She hadn’t known Stephen long; he’d come into their lives a few months ago. He had emerged from that mental twilight that always separates the us from the others and had joined their friend group with all the ease of a cat settling onto its perch. Even though he was the youngest of them – only seventeen – sometimes he seemed as though he were the most adult, the only one among them fully formed and ready to take on the world.
He had always been so comfortable with himself. It was what made the funeral so strange – the stiffness and awkwardness with which he lay in the coffin. He seemed ready to leap up at any moment, straighten his tux, and go play the part of best man for some older friend’s wedding.
Did he really look so solemn in life? she wondered as her hand skated across the page. Should she look just as solemn? Most others did. Anna was seated across the room, sobbing into a black lace handkerchief. Then again, that numb and callous part of her brain reminded her, Anna had a flair for drama. She was probably the only person in the city who even had a black lace handkerchief.
Anna had also been Stephen’s girlfriend.
She hated funerals. She hated the way that no one seemed comfortable in their grief, and that no one seemed to know what to say. And she was no better than anyone else. She only knew how to talk with her hands, and she did so now, sketching without really thinking. Because thinking would make her just as uncomfortable as the rest of them.
No one noticed her as she sat with her open pad. Or if they did, they pretended not to. They wanted their time alone with him to seem real, perhaps – as though they were in a little bubble around the sarcophagus, and only they could speak, and only he could listen. They murmured and they cried, and they said goodbye. And as they left the church, she heard many of them say, “why?”
As if the corpse would sit up and reply, or the church would split and some angel would emerge from the steeple to tell them. Maybe they wanted reassurance, that this death had some grand significance and the young, brilliant man had been taken for a reason. Whether the reason was there or not, it was an answer they would never get. And if they could, she wondered as she drew, would they have been able to handle the answer they got? Would they even have been able to understand it?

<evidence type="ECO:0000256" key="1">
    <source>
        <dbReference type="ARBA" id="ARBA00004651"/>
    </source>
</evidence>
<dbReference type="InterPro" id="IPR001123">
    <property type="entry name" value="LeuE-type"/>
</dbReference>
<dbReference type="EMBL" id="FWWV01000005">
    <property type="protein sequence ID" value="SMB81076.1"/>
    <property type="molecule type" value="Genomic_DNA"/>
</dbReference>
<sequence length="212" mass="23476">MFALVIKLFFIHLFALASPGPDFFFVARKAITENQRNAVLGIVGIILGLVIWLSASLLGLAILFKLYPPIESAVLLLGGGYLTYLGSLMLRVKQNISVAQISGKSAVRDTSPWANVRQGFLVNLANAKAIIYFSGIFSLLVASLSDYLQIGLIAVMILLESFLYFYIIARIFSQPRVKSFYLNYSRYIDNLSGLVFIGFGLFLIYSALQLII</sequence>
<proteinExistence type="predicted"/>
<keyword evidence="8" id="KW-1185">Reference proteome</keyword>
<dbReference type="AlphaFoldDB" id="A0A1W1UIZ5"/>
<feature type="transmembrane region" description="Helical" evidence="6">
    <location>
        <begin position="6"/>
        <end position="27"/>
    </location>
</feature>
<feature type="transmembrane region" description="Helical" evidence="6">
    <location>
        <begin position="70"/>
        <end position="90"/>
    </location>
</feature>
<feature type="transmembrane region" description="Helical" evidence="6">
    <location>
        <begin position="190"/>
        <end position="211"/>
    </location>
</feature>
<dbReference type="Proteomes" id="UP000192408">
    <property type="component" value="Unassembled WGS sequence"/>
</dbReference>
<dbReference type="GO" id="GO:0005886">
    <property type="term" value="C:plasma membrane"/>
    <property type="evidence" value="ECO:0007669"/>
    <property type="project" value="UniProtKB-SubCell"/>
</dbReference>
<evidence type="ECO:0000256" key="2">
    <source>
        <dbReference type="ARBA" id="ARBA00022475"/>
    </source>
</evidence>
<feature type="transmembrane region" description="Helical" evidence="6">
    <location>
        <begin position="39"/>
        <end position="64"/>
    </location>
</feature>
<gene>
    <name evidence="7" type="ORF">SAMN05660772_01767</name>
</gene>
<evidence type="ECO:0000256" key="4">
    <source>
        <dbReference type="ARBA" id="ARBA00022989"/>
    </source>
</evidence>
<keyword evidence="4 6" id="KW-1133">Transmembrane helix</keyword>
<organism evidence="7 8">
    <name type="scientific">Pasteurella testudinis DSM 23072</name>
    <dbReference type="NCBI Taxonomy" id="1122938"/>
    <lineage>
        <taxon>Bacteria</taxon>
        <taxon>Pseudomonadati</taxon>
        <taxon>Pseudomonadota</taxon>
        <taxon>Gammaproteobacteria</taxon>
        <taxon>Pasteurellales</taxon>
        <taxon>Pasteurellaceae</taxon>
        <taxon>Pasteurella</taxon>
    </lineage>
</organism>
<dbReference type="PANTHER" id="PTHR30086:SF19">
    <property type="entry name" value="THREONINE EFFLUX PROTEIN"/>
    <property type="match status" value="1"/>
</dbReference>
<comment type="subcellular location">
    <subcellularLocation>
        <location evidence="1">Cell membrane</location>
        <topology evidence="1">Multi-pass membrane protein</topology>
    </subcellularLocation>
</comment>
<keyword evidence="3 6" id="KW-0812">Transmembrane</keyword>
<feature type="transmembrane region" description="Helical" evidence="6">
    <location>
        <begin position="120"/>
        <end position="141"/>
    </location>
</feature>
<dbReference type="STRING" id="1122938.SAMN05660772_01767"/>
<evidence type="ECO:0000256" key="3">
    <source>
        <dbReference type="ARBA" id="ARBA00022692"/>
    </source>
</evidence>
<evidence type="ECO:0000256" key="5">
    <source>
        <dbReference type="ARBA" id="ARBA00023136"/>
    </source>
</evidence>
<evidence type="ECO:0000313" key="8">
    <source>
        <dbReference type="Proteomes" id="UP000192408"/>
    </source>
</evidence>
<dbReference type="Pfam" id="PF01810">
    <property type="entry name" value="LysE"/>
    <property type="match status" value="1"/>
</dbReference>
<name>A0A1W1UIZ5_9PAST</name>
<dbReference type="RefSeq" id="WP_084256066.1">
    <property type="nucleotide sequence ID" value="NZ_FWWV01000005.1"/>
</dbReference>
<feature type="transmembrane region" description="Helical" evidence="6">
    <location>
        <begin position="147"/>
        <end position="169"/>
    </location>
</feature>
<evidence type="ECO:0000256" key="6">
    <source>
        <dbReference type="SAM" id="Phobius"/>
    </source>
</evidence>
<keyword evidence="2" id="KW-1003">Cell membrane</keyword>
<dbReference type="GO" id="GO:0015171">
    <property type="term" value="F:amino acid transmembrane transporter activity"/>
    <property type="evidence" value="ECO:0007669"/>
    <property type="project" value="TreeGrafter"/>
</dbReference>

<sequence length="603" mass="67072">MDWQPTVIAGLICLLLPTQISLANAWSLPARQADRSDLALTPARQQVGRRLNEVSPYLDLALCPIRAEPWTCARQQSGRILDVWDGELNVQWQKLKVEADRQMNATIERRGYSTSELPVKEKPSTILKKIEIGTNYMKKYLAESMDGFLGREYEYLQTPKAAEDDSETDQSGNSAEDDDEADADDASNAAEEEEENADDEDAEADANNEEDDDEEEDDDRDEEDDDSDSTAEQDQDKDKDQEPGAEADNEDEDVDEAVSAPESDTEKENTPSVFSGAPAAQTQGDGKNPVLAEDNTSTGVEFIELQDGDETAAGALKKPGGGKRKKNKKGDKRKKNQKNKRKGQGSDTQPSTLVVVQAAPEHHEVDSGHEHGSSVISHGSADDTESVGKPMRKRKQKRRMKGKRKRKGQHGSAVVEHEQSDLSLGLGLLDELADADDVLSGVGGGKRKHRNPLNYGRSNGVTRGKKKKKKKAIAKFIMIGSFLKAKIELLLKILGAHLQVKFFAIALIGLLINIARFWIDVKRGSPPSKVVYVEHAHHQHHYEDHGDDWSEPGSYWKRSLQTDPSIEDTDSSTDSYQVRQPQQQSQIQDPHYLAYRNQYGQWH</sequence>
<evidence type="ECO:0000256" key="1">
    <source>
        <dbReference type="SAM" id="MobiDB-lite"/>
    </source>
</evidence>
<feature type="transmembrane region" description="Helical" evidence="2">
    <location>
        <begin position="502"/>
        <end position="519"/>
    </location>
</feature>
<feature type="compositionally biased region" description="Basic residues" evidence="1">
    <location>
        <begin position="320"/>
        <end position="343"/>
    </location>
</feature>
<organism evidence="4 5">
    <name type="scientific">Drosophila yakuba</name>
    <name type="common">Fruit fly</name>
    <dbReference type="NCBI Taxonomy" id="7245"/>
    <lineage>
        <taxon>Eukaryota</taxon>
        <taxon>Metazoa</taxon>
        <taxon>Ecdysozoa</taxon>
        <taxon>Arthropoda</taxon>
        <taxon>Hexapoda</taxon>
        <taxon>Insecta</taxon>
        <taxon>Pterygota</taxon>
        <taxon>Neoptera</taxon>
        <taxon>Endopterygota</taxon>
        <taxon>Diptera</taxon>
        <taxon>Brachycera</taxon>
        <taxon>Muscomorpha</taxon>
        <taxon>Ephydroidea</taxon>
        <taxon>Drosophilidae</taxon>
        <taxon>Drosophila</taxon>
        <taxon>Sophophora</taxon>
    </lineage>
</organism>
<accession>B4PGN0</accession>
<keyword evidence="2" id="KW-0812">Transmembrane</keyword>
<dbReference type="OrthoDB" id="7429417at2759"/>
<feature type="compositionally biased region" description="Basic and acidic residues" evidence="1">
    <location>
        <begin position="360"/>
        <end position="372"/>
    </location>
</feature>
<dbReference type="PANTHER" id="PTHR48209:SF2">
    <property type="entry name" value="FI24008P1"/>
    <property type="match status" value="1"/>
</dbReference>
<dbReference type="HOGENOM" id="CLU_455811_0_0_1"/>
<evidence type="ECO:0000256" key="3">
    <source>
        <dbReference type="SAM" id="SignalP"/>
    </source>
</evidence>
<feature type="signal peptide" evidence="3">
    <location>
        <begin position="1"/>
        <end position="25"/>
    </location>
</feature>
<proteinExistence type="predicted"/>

Drawing was the one thing she had really shared with Stephen. She was always a little too quiet, a little too off to the sidelines while he seemed caught in the spotlight on a regular basis. But they were in art class together, and it was the one place in which she seemed to outshine him. He wasn’t jealous of her talent, just admiring. He’d asked her once to make a portrait of him.
“If you don’t think it’s too weird,” he’d said with the half-smile that seemed to get him anything.
Well, she was making his portrait now.
She became aware, suddenly, of a presence just above and behind her. She picked up her pencil and half turned to see who it was, and found herself staring into the red-rimmed eyes of Anna. She still held that ridiculous lace handkerchief and she leaned over to scrutinize the sketch. Her eyes wandered over the shape of his head, his eyes, the bridge of his nose. Then she hissed with all the venom of a rattlesnake, “It looks nothing like him.”
Anna stalked up to the coffin, looked down for a moment on the last expression of her beloved, and burst into a loud wail, throwing herself down over the upper half of his body. The artist held up her sketch and compared it to the corpse that was now being given the extra burden of his former girlfriend, who didn’t seem inclined to let go or even muffle her shrieking.
Anna was right. It looked nothing like he did now.
It looked the way he used to, when they sat together in art class. Pensive, focused, iconic. And with a strength hidden in him that couldn’t be expressed through that stiff stillness.
The artist closed her sketch pad and stood. The others could mourn their dead comrade in his wooden box. She, at least, would leave with something living.
Thanks to cabecada for the inspirational piece of art, which was originally brought to my attention by bwthoughts. I wish I could have done it better justice but sometimes I guess you just have to put out what’s on your mind.
If you’re interested in getting some of your own art exhibited on this page, why not send it on over, or link me to its location? Visit the Call for Art page for more information. And, of course, comments and constructive criticisms are always welcome.